The U.S. government ran a deficit of $680 billion in the financial year that ended last month — the first time since 2008 that the annual shortfall has been under $1 trillion.
A key deadline in the quest to rid Syrian President Bashar Assad’s regime of its chemical weapons has been met, according to international observers.
Nonpartisan fact checkers are giving failing grades to President Obama’s oft-repeated pledge to Americans that “if you like your health care plan, you can keep your health care plan.”
With the headline out of the way, here’s a cheat sheet for those of us who need to be ready with something to say about this year’s Fall Classic.
As a massive storm brings hurricane force winds through Western Europe, surfers in Nazaré, Portugal were taking advantage of monster waves, triggering rumors of record-breaking rides.
Miners face a concerted industry effort to deny compensation payments, which includes industry-hired lawyers withholding evidence favorable to miners and doctors at a major university “helping to defeat the claims of sick miners.”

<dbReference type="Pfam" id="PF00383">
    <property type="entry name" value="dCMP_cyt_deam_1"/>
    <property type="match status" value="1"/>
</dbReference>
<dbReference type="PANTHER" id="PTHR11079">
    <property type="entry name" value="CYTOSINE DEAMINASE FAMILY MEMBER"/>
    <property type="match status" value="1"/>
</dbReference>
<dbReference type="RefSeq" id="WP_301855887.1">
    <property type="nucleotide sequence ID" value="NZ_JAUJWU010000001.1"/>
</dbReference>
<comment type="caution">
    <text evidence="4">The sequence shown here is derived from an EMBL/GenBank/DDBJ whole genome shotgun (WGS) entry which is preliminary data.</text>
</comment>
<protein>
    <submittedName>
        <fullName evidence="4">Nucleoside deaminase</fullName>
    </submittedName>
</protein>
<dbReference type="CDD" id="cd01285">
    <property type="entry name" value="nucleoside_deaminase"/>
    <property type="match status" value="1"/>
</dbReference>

Bipartisan concern on Capitol Hill about data from Americans’ phone and Internet records being vacuumed up by the National Security Agency has led to an unusual alliance involving a prominent House Republican and a veteran Senate Democrat.
While conceding that “the initial consumer experience at HealthCare.gov has not been adequate,” Sebelius also made the case that “the Affordable Care Act delivered on its product: quality, affordable health insurance.”
75 years ago tonight, Orson Welles and his troupe of radio actors interrupted the Columbia Broadcasting System’s programming to “report” that our planet had been invaded.
The 16-day partial shutdown of the federal government and the wrangling in Washington over the nation’s finances combined to shake consumers’ confidence sharply in October, the private Conference Board reported Tuesday morning.